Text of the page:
That logic would reside inside the module, not the template. In your case it seems like the best solution would be to make the Admin and Front-End Headers separate modules as well which the Header module would delegate.

This is I would achieve that switch.


class Demo1_Header extends Module {

	public function execute($arrArgs) {
		if($this->_objMCP->getUsersId()) {
			$this->_arrTemplateData['HEADER_TPL'] = $this->_objMCP->executeModule('Site.*.Module.Header.AdminHeader');
		} else {
			$this->_arrTemplateData['HEADER_TPL'] = $this->_objMCP->executeModule('Site.*.Module.Header.FrontEndHeader');
		return 'Header/Header.php';



<div id="header">
<?php echo $HEADER_TPL; ?>

Thanks for the feedback so far, it has been extremely helpful.

I like the idea of working with a master template and I’m looking at something like that, with the possibility of loading one of a set of available templates based on parameter set in module (i.e. admin, front end, etc). I take it this master template would be loaded after the body has been built by the calling method?

I’ve read several times about the concepts of “pushing” or “pulling” actions between modules; wouldn’t mind understanding them a bit more. As far as I understand it, pulling actions are instances when you extract data from another location; pushing actions on the other hand pass on their responsibilities somewhere else (i.e. function ProcessForm($this) …).

Could someone explain this to me in layman’s terms, or point me in the right direction? I appreciate “push” is a more desirable method, but just can’t visualise how its done.

My master template works by basically swapping the template you are trying to use with the master one, then 'include’ing the intended template in the appropriate place. I have MasterView class which sorts out all the variables and templating in the master template, and all the other View helper classes extend the master view.

Your complicating your life… and making everything harder to maintain.


 <?php include('common_includes.php'); ?>
  <div id="outer_wrapper">
   <?php echo $content; ?>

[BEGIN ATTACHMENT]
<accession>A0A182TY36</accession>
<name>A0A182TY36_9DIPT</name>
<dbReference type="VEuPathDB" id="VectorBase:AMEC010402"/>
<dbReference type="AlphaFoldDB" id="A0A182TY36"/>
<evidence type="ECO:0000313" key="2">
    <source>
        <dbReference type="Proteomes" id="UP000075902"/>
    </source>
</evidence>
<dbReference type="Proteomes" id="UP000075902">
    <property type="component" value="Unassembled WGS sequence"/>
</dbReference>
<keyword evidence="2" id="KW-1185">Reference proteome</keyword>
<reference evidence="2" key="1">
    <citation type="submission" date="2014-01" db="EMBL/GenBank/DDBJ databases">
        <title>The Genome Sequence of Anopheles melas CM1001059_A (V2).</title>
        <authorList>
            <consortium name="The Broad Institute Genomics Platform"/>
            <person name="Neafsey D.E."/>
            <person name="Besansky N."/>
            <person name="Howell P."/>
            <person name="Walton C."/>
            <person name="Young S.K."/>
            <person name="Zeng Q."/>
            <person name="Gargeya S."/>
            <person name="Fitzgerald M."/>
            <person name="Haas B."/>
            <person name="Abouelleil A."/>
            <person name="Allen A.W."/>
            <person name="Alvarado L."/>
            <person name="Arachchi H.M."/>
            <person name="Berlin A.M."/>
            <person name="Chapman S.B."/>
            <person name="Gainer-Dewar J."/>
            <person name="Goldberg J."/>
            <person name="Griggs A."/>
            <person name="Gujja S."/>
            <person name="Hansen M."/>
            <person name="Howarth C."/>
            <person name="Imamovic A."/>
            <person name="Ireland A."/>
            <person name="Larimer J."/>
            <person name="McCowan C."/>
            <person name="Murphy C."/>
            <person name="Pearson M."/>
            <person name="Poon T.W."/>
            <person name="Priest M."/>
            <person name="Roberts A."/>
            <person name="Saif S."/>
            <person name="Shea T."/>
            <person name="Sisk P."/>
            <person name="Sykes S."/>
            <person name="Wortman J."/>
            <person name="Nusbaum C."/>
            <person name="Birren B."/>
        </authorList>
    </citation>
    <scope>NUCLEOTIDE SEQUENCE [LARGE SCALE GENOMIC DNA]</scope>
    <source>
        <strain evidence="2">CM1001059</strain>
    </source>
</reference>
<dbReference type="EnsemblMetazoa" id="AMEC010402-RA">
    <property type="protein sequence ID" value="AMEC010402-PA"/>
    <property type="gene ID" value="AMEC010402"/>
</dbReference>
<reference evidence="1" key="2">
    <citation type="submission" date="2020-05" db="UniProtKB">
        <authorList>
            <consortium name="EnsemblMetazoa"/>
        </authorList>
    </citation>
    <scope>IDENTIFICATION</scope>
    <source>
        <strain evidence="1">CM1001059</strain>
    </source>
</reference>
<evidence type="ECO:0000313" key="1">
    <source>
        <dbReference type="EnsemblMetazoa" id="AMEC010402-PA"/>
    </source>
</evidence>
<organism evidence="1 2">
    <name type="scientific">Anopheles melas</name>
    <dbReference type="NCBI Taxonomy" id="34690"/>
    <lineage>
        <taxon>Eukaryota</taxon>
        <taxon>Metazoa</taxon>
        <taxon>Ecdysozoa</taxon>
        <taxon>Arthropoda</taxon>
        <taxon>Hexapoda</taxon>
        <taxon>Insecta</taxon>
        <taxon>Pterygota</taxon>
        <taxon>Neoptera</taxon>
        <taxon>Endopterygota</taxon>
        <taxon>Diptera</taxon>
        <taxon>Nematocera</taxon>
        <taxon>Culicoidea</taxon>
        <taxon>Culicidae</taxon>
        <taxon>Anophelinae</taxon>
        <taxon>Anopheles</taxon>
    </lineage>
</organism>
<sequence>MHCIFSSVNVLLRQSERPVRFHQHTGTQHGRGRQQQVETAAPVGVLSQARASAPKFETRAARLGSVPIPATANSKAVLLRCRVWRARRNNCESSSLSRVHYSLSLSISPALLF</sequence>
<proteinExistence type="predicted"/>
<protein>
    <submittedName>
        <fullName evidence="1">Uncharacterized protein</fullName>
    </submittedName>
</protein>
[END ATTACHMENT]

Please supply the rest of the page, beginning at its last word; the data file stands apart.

<?php include('common_includes.php'); ?>
  <div id="inner_wrapper">
   <?php echo $menu; ?>
   <?php echo $content; ?>


<?php echo $errorsOrMessages; ?>
<form action="" method="POST">
<label>Login: <input type="text" name="name" value="<?php echo $name; ?>" /></label>
<label>Pass: <input type="password" name="pass" value="" /></label>
<input type="submit" value="login" />

login page

$template = new Template('wrapper_01.tpl');
$template->content = new Template('login.tpl', $defaults);
echo $template;

edit profile page

$template = new Template('wrapper_02.tpl', $defaults);
$template->menu = new Template('profile_menu.tpl', $defaults);
$template->content = new Template('profile_edit.tpl', $defaults);
echo $template;

Note: $defaults is an array that gets extracted to the template, that is the way you pass variables to it.

If you do it like that, you can give the HTML to a designer, and they can work with it in dreamweaver/front page…/whatever they use without having to worry that they mess something up.

You haven’t seen the content of my templates, so how can you say I am making things hard for myself?

Basically, from both your posts. :slight_smile:

That tells me you will have problems with outside, inside, popup pages.
And that you have some logic in there, to see if the user is logged in or not, to be able to include the appropriate header/footer file.

It also says your header/footer is split in two pages (2 includes).
That works, I used to do it like that for the longest time, except that when you deal with integrators / designers, they won’t put the two files together easily (the work-flow gets complicated, especially with designers that don’t know **** about development but think they do).

That says that you have multiple classes to deal with your templates. Each class potentially containing business logic (or some kind of IFs).

That means, if you make a different site, that is not the same as your current one, you cannot just reuse the code. You will have to modify those classes / html templates.

[INDENT]Than again, even in my suggested solution you end up with IFs in the HTML. Ifs for the permissions / ACL…
Ex: show the EDIT link/button on a page only if the logged in user is an administrator or page owner.

<?php if(ACL::allow($user,'edit',$post)): ?>
  <a href="#edit">edit</a>
<?php endif; ?>

Suggestions on how to take this off are welcomed.[/INDENT]

In reality, you only need 1 template class (the one that has the template code in it), and possibly one or two helper classes that will set the defaults on those templates (basically some factory class for templates to save you typing / duplicate code).